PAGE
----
China planners hear plans for community solar farm

by Mary Grow

At their Feb. 13 meeting, China planning board members heard preliminary plans for a community solar farm in a gravel pit off Windsor Road (Route 32 South) and, as expected, denied an application to convert a building on China Village’s Main Street to apartments.

The solar development is proposed by Perennial Sand Pit Solar, of Hallowell. The application was prepared by Atlantic Resource Consultants, of Freeport. Nichols Lacasse, from Perennial, and Andrew Johnston, from Atlantic, explained the project.

The 3,442 solar panels will be inside an existing gravel pit on the west side of Route 32 South, at least 800 feet from the nearest residence and shielded from public view by the pit walls.

Like other area solar installations, the panels will be inside a seven-foot-high chain-link fence, “wildlife-friendly” (which means a gap at the bottom sized to admit small animals, but not children, Johnston explained).

Access will be over the existing Pit Road. The 20-foot-wide entrance gate will be locked, with a Knox box to allow emergency personnel admission if needed.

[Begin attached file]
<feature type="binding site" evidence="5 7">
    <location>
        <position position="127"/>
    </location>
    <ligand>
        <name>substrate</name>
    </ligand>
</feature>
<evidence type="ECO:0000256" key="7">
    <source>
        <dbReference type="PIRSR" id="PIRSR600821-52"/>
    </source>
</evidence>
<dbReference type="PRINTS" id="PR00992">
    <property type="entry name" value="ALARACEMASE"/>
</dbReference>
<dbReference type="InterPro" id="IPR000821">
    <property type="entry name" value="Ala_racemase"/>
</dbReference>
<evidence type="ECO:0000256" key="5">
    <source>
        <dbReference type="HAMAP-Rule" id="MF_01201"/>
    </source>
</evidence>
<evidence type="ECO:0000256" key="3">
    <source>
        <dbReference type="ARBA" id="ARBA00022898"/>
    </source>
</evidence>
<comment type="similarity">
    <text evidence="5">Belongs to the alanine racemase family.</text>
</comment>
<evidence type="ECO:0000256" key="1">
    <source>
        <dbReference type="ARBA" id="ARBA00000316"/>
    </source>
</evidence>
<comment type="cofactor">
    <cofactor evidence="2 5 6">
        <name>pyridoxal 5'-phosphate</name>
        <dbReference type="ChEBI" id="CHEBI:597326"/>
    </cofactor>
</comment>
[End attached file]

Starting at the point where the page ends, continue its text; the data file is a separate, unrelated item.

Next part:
The installation will not include water or a septic system. After construction is done, there will be little traffic, little noise and no lights, solid waste, odors, hazardous materials or other neighborhood disturbances.

Because the project is a community solar farm, local residents will be invited to buy in. Those who do will slightly reduce their monthly electric bills.

Planning board chairman Toni Wall listed other information applicants need to provide. If it is added in time for review at the Feb. 27 board meeting, she said the board could vote the application complete that evening and schedule a public hearing for the first March meeting, which should be Tuesday evening, March 12.

The other application considered Feb. 13 was from Carrol White, to convert the former Grange Hall in China Village to a four-unit apartment building (see the Feb. 1 issue of The Town Line, p. 3). Planning board members found the application was complete and the project meets all ordinance criteria except lot size, for which White needs a variance from the China Board of Appeals.

The finding was expected. White intends to ask for a Board of Appeals meeting.

If the variance is granted and the project approved, China Village resident Daniel Coleman intends to carry it through, he and White told the board in January.


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